Originally Posted by karina5
Former nanny here!!!!!
And possibly like your nanny, I was really young and didn't handle my quitting in the most honest and graceful way. I look back and think that was kind of schmucky of me, but to be honest, a nanny job is so different than others (you're obviously an employee, but also a part of the family, and it's so weird!) and I just felt so nervous about being honest about why I wanted to leave.
This is why I don't hire nannies anymore, and even try to limit babysitter use. Around here, they're all very young -- college age, or just out of school -- and I have to say that they're really not responsible people yet. I need regular childcare. My deadlines don't go away when the nanny/sitter gets a party invitation or a more attractive gig. I find that the flake rate for babysitters is about 50%, and the most reliable we've gotten has shown up about 80% of the time. There's the usual stream of lies about why they don't show most of the rest of the time. It's particularly rotten when I've got a conference to attend, I've hired a sitter, we're all set, and she emails me the night before I'm supposed to leave and starts a dance about how maybe she can, maybe she can't, something's come up. At that point, of course, I'm stuck scrambling for childcare, begging friends, and sometimes attempting to cancel plane tickets.
When they leave, my daughter's hurt, and will sometimes wait for months for the nanny or sitter to come back.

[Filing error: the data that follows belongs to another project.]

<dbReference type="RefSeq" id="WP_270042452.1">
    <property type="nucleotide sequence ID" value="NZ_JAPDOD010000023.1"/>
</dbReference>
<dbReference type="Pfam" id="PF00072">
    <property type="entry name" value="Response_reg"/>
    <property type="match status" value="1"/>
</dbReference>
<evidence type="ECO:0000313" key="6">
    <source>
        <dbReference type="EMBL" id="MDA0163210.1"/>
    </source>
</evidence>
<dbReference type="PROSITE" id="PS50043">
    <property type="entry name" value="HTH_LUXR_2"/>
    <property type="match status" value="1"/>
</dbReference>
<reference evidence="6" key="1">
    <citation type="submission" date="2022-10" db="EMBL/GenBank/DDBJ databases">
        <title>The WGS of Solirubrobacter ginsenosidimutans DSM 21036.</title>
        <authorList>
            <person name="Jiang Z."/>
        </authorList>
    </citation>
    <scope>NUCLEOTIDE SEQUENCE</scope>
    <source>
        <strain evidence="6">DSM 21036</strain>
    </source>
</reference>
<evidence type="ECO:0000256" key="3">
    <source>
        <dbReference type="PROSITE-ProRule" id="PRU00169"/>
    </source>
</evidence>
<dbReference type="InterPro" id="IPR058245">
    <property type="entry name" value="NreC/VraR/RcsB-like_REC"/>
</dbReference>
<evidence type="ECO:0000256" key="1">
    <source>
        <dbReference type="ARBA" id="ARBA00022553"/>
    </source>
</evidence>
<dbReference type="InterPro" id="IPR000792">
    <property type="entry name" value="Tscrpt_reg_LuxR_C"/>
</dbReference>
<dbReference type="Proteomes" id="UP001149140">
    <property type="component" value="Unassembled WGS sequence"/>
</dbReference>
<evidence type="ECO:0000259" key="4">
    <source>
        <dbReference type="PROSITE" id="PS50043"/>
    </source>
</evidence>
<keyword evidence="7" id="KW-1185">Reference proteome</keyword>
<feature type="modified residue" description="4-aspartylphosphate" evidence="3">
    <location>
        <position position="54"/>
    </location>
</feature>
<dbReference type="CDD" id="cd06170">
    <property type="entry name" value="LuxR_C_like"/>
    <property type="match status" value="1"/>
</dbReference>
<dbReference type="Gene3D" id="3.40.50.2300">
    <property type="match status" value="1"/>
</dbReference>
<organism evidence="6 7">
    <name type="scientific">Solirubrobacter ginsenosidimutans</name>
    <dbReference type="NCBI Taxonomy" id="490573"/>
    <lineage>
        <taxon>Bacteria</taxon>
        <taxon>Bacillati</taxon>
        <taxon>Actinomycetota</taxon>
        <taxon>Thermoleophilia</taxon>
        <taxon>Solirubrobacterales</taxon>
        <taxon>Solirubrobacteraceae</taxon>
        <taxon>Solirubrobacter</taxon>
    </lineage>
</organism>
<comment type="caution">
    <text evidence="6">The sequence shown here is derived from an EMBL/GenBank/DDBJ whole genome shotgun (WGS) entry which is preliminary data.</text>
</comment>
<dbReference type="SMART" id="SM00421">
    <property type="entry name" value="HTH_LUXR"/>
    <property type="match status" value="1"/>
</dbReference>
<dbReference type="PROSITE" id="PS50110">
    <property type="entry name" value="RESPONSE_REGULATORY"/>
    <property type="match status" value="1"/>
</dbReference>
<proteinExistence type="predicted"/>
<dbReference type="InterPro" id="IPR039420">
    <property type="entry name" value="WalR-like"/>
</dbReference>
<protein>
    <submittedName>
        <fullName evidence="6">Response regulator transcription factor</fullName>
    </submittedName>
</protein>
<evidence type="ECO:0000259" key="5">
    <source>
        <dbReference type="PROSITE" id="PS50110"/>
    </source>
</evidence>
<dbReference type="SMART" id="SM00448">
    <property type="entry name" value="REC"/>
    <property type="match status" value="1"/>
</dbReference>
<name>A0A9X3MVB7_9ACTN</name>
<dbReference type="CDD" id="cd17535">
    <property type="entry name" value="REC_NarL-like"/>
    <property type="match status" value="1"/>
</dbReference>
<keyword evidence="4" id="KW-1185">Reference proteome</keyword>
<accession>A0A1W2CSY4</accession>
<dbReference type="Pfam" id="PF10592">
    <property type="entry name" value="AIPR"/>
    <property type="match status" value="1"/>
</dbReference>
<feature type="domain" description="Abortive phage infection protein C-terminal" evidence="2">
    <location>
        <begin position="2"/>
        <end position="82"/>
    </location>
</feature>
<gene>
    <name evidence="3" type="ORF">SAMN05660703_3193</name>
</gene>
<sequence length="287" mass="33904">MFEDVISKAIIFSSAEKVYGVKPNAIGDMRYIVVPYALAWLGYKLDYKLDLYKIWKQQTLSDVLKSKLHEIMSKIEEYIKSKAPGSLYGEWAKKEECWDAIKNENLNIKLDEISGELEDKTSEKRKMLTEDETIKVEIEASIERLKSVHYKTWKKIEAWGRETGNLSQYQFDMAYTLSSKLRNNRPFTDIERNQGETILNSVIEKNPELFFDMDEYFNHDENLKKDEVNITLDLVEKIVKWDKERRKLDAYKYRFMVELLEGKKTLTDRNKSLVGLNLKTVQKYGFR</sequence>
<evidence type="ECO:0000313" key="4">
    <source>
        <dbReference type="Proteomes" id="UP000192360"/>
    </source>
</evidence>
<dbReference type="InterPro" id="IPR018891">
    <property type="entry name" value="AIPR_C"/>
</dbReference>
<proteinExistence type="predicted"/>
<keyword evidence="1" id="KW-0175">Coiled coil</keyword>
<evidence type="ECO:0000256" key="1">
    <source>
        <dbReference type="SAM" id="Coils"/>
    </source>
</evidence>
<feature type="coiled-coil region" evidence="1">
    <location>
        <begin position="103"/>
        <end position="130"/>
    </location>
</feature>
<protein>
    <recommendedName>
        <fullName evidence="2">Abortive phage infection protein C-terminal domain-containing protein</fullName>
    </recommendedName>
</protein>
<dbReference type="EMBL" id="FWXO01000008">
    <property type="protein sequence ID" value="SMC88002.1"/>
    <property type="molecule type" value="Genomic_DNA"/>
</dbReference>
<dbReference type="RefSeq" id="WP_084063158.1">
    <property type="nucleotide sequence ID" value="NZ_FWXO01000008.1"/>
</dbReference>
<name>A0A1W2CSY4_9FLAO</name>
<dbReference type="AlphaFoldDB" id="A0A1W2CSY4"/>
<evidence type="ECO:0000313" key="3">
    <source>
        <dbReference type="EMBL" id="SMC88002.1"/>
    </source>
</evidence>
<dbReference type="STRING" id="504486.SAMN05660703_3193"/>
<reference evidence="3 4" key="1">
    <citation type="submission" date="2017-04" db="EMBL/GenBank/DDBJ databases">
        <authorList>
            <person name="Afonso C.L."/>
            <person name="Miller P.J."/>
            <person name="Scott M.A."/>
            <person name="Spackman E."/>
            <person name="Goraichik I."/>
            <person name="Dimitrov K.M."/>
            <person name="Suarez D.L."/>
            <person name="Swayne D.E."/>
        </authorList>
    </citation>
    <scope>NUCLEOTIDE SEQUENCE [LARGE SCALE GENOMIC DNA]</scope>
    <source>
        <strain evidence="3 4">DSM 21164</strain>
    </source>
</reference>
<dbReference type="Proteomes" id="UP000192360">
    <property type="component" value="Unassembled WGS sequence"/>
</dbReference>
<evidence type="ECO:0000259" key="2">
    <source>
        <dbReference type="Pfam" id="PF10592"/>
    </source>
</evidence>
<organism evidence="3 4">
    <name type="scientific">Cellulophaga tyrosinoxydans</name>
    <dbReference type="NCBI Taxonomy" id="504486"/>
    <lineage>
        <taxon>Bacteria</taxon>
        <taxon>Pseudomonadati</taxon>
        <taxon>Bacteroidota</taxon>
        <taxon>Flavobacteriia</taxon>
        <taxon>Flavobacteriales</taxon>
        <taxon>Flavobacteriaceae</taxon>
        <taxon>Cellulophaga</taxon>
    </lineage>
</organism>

What shocks me is the lack of responsibility. I was young too, but when I wasn't going to show up for work, I understood that it was my responsibility to find a replacement -- or find a way to show up. In four years of hiring nannies and sitters, I've found exactly one girl who offers to try to find a replacement if she can't make it.
You know, if I had 16 of me, I'd set one to studying how often nannies and sitters flake. There's this great myth in the working world that women can just "get a sitter" and come to meetings, conferences, work late, work early. It'd be nice to do a study of sitter/nanny reliability and turnover, and put an end to that kind of talk. Because I bet that across the board, reliability isn't much better than 65%, and that the average tenure can be measured in months.
Also, if the OP's nanny has just signed a new contract, then I don't understand why she's not liable for breach of contract. It's binding on her just as surely as it's binding on the employers. I would be tempted to say, "Well, I'm willing to tear up the contract and negotiate a 2-month contract with you, to give me time to advertise properly and find someone else. Otherwise you can go, but I'd have to recover my income losses from you, at least till I could replace you."